Issue of building on Leda clay in Chelsea, Quebec falls under grounds for concern

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by admin on October 20, 2010

The Editor,

Would you build your house in a landslide zone?

Given the choice, would you build your house on fragile foundations? On soil susceptible to a potentially devastating landslide? What about 50 homes, 100, more?

In Chelsea, Quebec much of our soil is Leda clay, a marine deposit left behind when the Champlain Sea receded thousands of years ago. Leda clay is a soil subtype that is inherently unstable, can suddenly liquefy and, according to Natural resources Canada, is “vulnerable to catastrophic landslides.”

It was following such a catastrophic and tragic landslide in Saint-Jude, Que., in May 2010 that I instigated my own research and discussions with experts at Carleton University into the nature of Leda clay. What I discovered is far from reassuring.

There are four factors that can specifically precipitate a landslide: riverbank erosion, heavy rainfall or snowmelt, earthquakes, and “human activities such as excavation and construction.”

The first three factors are largely beyond our control; the fourth is a matter of choice. Construction of hundreds of homes on this highly sensitive soil in the proposed Chelsea Creek and Common Ground developments is a choice.

Chelsea council seems to be making the choice to endorse these developments. In fact, it may be going one step further. At a municipal meeting scheduled for Thursday, Oct. 21, it is planning to alter a zoning bylaw that affects construction in landslide zones, the nature of which will be discussed at the meeting.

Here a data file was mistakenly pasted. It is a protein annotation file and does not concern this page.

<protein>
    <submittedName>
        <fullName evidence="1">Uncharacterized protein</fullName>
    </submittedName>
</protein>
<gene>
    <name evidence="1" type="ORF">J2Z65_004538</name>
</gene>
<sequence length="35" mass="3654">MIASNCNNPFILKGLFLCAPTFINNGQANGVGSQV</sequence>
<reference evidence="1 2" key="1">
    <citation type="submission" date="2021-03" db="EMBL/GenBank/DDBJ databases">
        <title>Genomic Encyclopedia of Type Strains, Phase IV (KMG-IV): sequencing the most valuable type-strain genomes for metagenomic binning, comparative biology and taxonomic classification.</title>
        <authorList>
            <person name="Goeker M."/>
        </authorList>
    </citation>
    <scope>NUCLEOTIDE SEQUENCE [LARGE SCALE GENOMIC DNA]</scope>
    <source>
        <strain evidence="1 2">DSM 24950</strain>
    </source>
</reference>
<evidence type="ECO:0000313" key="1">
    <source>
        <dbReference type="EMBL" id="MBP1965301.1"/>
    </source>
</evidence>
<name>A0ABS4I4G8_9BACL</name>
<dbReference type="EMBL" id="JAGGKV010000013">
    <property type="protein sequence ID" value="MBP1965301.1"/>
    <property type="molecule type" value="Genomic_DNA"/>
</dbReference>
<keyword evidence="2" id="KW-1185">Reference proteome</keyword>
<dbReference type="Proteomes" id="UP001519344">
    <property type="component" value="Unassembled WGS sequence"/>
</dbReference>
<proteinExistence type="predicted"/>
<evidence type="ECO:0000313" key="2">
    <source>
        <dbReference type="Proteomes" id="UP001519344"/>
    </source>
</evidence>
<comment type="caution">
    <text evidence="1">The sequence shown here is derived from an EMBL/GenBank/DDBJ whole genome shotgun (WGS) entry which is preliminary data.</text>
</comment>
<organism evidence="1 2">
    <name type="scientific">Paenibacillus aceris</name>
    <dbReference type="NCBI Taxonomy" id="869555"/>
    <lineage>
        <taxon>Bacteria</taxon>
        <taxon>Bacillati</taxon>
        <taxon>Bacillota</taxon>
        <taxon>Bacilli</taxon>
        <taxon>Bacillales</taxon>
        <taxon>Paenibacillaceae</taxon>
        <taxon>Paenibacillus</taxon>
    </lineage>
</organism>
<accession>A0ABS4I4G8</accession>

By significantly increasing housing development on Leda clay deposits, the proponents will alter the natural water drainage, disturb the stability of the soil and add mass and weight stress to the clay.

This, in turn, has the potential to dramatically increase the vulnerability of the soil to landslides on and surrounding the proposed Chelsea Creek and Common Ground developments.

Over the past 100 years there have been numerous landslides in this and the Ottawa area. Researchers say a recent increase in frequency may be due to climate changes increasing spring water levels and runoff. I would urge you to look at the research and the pictures of these local landslides and consider the consequences of disturbing this unpredictable soil.

We have a choice. Why take the risk?

Jill Burns

Chelsea, Quebec